It's quite common to put 20% down, but many lenders will now permit a much lesser percentage, and first-time buyers programs allow as little as 3% down. Putting down less than 20% could mean higher costs and paying for mortgage insurance, even a small down payment amount can still be hefty.

Explore your down payment and mortgage options

Check out the various loan programs:

Loan Terms:

Making a much higher down payment will mean having a lower monthly mortgage payment.

Research your state and local assistance programs

Many states offer assistance programs for first-time home buyers with perks such as down payment assistance, closing cost assistance, tax credits and discounted interest rates.

Determine how much home you can afford

You will need to now what's actually within your price range. Find your debt-to-income.

Check your credit

Your credit score (FICO) will be one of the key factors in whether you're approved, and it will help determine your interest rate and loan terms. Speak to an expert about any disputes you may have on your report.

Compare mortgage rates

We recommend comparing at least 3 lenders before making a decision. This could save you more money.

Get a preapproval letter

As you get closer to buying a home, it’s smart to get a preapproval, where the lender thoroughly examines your finances and confirms in writing how much it's willing to lend you, and under what terms. Having a preapproval letter in hand makes you look much more serious to a seller and can give you an upper hand over buyers who haven’t taken this step.

In a competitive real estate market with limited inventory, it’s likely you’ll bid on houses that get multiple offers so having a preapproval letter will increase your purchasing power.

Might Miss A Payment(s)?

We all know things happen that are out of our control. An unexpected medical bill or a car emergency. These types of situations can throw off your whole budget and cause you to worry about missing a mortgage payment or several payments. Do you know what to do?

Contact Your Mortgage Servicer

Always be prepared to tell the why you can't make your monthly payments and whether or not this is temporary or permanent and also provide them with other details about your income expenses. In some cases, your mortgage servicer may have programs in place to help you avoid that dreadful word, foreclosure.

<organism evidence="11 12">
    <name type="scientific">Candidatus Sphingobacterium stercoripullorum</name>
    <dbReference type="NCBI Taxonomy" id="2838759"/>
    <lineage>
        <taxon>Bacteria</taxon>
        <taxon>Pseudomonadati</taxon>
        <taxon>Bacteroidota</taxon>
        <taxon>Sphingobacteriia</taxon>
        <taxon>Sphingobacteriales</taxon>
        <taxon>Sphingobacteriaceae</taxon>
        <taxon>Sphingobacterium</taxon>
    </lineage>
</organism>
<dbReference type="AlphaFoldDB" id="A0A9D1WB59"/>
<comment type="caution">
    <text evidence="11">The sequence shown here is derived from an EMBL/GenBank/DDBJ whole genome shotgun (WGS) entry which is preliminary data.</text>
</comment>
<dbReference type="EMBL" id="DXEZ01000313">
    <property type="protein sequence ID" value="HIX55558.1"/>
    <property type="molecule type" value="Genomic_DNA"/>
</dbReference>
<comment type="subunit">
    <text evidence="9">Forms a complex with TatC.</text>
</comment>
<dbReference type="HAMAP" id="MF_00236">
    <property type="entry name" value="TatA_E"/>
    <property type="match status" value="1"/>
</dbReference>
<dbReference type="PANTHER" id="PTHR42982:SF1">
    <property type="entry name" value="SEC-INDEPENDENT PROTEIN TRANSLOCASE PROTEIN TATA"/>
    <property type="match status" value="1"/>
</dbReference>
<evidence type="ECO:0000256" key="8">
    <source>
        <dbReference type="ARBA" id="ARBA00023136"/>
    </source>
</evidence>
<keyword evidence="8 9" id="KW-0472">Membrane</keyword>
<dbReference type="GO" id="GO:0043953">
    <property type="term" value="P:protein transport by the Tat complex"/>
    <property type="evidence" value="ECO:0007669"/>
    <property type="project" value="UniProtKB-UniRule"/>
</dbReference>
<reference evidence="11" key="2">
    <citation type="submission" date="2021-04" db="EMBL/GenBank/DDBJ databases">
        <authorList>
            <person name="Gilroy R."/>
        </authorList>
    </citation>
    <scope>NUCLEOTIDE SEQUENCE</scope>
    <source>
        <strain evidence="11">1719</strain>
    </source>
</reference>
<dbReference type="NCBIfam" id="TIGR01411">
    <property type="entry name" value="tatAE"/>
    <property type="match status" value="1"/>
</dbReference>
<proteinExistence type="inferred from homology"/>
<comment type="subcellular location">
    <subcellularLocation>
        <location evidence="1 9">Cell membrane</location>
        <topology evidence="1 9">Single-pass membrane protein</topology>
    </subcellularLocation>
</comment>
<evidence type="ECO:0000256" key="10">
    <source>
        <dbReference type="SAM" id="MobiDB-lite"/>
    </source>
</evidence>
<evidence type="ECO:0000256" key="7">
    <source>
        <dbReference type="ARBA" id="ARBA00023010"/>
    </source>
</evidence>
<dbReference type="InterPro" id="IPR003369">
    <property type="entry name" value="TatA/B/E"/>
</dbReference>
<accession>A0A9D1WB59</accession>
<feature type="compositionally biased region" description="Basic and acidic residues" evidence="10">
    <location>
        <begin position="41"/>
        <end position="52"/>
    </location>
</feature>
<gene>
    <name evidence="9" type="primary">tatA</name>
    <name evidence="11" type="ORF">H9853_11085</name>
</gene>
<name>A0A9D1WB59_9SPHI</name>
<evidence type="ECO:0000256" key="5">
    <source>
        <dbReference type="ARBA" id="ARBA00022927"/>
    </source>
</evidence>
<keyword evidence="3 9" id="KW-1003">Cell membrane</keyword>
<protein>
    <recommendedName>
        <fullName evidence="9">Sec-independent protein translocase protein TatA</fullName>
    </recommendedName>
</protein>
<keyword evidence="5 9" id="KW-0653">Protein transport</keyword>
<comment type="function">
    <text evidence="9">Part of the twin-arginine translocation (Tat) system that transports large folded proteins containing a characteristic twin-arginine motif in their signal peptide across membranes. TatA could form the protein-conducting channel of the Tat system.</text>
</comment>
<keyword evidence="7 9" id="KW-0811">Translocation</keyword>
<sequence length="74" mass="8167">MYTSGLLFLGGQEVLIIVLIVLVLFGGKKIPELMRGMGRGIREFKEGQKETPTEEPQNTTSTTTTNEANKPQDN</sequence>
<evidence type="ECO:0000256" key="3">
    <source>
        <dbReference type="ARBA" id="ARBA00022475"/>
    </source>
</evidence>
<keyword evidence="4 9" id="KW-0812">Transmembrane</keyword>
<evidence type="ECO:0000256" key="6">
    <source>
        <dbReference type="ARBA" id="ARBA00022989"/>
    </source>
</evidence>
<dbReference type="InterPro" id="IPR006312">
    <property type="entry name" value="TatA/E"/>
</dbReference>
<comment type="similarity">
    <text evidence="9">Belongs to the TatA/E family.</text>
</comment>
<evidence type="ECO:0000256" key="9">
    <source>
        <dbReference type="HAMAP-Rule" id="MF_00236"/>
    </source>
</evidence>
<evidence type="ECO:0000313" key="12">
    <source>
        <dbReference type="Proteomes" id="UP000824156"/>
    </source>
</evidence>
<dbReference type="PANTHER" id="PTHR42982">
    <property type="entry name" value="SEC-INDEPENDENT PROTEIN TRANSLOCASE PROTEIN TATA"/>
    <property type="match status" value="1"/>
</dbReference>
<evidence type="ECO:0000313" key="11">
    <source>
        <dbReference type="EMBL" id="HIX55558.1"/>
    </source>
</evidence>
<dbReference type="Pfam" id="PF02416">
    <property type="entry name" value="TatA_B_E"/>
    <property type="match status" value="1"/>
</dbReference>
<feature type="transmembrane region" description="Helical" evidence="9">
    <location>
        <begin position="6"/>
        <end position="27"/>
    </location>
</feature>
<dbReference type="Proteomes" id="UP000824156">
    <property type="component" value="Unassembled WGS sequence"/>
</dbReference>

Calling a HUD- approved housing counselor

It's free and can help you find a counselor near you. They can assist to help you figure out if you qualify for help and help you further understand any assistance your mortgage company  may have offered you.

Failure to Communicate/Pay

In general, not paying your mortgage will be reported by your lender to the three major credit bureaus and they will lower your credit score. In addition, after a grace period (generally a week to 15 days after the payment due date), a late fee will be added on to the payment you failed to make.**

Caution

When  you're going through a situation like this, it is imperative to watch out for scams. Never pay anyone to help you to avoid foreclosure. They might tell you they'll save your home foreclosure when they're really just taking your money.

If and when this ever happens make sure you're in contact with your mortgage servicer. They're more likely to work with you if you let them know before you miss a payment.some lenders being willing to offer informal forgiveness or being willing to hold off on late fees or reporting to credit agencies, in some cases people can qualify for forbearance programs. These are formal programs where people facing financial problems can miss a payment or make a lower payment for a period of time while they sort out financial problems.**

 

* Servicer- The company you make your payments to.

**Depends on the mortgage servicers discretion.

Visit Valley West Mortgage for our Online Application and our Secure Document Uploading

Before You Make That Investment

Purchasing a home is a major milestone that on many people's to-do-lists. You can take control of your home-buying process by understanding what it takes to purchase a home and what you should be asking.